This morning, as I was folding laundry, I sat pondering what someone asked me last night.
“So, is your son as quiet at home as he is here?”
My youngest is playing a small role in a play in our community, and he’s been labelled as quiet. Wait, what? Quiet?
That boy hasn’t been quiet a day in his life. He’s funny, hyper, crazy, loud, and talkative.
At play practice, others see him as quiet. Quiet.
Time turned back, and I thought about my oldest. At about the same age, he told me once, with real fear in his words, that he had stage-fright. I remember thinking, “WHAT!? You’ve never ever one time been afraid in front of a group of people.” But for a time, he was, but he’s not anymore. Now he’s a tour guide at a local cave, and he speaks in front of strangers all day, several times a day. He’s a born leader. When he was 5 years old, he could have the entire playground filled with children previously unknown to him playing some game he’d made up. “Do you want to play with us?” he’d ask perfect strangers. Yet, for a time, he had stage fright. It came out of nowhere, and one day it slipped away quietly, and I realized it was gone.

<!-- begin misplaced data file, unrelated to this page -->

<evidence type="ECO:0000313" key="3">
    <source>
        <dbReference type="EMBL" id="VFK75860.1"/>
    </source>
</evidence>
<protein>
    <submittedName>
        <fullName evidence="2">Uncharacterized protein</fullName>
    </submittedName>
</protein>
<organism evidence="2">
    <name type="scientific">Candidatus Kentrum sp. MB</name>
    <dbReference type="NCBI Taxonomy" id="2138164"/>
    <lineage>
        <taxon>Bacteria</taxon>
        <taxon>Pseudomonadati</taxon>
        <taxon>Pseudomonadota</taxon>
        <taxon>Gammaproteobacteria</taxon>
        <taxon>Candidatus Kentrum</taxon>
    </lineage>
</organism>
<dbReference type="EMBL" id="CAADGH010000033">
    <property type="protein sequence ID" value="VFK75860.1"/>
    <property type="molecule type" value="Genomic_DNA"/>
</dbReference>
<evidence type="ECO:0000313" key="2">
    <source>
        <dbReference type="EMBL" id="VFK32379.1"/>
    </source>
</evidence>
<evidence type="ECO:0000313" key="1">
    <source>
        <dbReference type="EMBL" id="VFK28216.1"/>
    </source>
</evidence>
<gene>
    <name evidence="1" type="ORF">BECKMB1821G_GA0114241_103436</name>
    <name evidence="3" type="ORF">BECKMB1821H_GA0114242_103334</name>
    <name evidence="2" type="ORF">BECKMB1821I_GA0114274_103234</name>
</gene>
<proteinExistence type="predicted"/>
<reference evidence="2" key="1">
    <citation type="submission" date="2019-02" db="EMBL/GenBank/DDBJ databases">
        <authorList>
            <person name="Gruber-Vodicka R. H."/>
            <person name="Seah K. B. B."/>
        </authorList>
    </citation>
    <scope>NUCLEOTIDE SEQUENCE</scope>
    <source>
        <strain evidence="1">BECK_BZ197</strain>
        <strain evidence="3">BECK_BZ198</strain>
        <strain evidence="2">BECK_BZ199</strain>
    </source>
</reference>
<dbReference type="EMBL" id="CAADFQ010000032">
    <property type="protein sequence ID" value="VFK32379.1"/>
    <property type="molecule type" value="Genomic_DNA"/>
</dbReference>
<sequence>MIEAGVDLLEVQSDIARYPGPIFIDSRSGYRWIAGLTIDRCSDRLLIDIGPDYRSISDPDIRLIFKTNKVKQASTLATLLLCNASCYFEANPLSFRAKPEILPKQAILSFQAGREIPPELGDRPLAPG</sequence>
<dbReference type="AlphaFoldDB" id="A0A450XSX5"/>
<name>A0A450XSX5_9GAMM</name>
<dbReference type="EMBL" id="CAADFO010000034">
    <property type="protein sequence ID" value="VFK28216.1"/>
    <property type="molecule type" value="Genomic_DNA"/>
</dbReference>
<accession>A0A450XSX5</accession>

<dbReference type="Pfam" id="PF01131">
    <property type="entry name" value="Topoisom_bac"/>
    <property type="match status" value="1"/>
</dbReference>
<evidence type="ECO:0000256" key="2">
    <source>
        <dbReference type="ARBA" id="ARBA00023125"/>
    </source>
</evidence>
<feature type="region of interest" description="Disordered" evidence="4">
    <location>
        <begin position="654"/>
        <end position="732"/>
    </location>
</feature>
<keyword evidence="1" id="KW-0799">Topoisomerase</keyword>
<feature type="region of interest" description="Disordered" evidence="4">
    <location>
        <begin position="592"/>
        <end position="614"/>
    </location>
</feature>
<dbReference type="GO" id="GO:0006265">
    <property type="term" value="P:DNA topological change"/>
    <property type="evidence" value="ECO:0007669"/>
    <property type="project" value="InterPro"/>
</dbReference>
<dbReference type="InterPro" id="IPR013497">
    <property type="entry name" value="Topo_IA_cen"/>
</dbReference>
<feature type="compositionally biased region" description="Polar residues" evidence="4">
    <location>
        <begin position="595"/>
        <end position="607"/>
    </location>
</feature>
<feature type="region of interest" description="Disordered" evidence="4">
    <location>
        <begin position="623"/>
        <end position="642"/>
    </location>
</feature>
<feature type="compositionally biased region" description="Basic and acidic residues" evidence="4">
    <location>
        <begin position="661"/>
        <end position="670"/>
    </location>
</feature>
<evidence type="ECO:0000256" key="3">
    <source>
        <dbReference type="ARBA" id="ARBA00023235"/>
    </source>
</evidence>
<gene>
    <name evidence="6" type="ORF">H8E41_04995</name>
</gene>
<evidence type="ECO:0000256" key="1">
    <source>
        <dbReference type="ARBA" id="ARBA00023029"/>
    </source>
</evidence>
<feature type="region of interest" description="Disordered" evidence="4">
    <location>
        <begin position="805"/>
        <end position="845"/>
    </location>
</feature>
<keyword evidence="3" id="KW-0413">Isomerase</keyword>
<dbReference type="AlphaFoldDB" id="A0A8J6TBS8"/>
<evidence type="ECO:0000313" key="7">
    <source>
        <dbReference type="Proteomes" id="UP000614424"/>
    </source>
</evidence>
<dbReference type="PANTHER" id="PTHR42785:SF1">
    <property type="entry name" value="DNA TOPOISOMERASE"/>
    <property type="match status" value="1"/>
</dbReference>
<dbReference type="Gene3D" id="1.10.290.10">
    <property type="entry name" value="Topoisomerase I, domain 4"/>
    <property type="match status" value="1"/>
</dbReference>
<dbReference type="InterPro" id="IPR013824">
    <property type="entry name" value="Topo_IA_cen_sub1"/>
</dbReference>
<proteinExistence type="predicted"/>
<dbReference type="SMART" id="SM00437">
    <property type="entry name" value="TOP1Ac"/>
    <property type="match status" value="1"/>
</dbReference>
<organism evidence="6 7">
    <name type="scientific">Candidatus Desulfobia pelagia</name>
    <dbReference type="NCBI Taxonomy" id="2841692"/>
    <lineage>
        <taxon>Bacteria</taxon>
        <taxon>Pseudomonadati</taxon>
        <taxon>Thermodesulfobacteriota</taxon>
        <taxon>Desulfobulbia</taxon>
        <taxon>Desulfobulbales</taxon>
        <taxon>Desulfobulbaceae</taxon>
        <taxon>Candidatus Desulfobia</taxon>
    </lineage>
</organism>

Thinking about my oldest, that’s when it hit me. These are the days in a young person’s life when he suddenly realizes that others see him. That what he does is right there in front of the world for everyone to see and judge. Boys and girls alike suddenly become visible, vulnerable, self-conscious, exposed, scared, worried.
What is it about puberty and hormones that does this?
I have no idea, but what I do know is that these are the days when teenagers becoming young men and women push so hard against their parents, but they need us so very much. They need us to say, “YES! You ARE who you once were. You are funny and bright and capable.” They want to know that they are loved and cherished even when they push. They crave acceptance and hugs and encouragement. Not fake praise, but genuine words of affirmation.
You CAN do it.
I believe in you.
I am on your side.
Tell them what they are good at. Tell them you love them. Tell them you are proud when they show compassion, kindness, generosity, and self-control. Set boundaries. Push gently. Encourage. Exhort. Praise. Lift them up.
Then, in time, prayerfully and with God’s grace, your son or daughter will step confidently out into the world and embrace the gifts that God has blessed him or her with and just be… amazing.
They need you mom and dad. Your teens need you.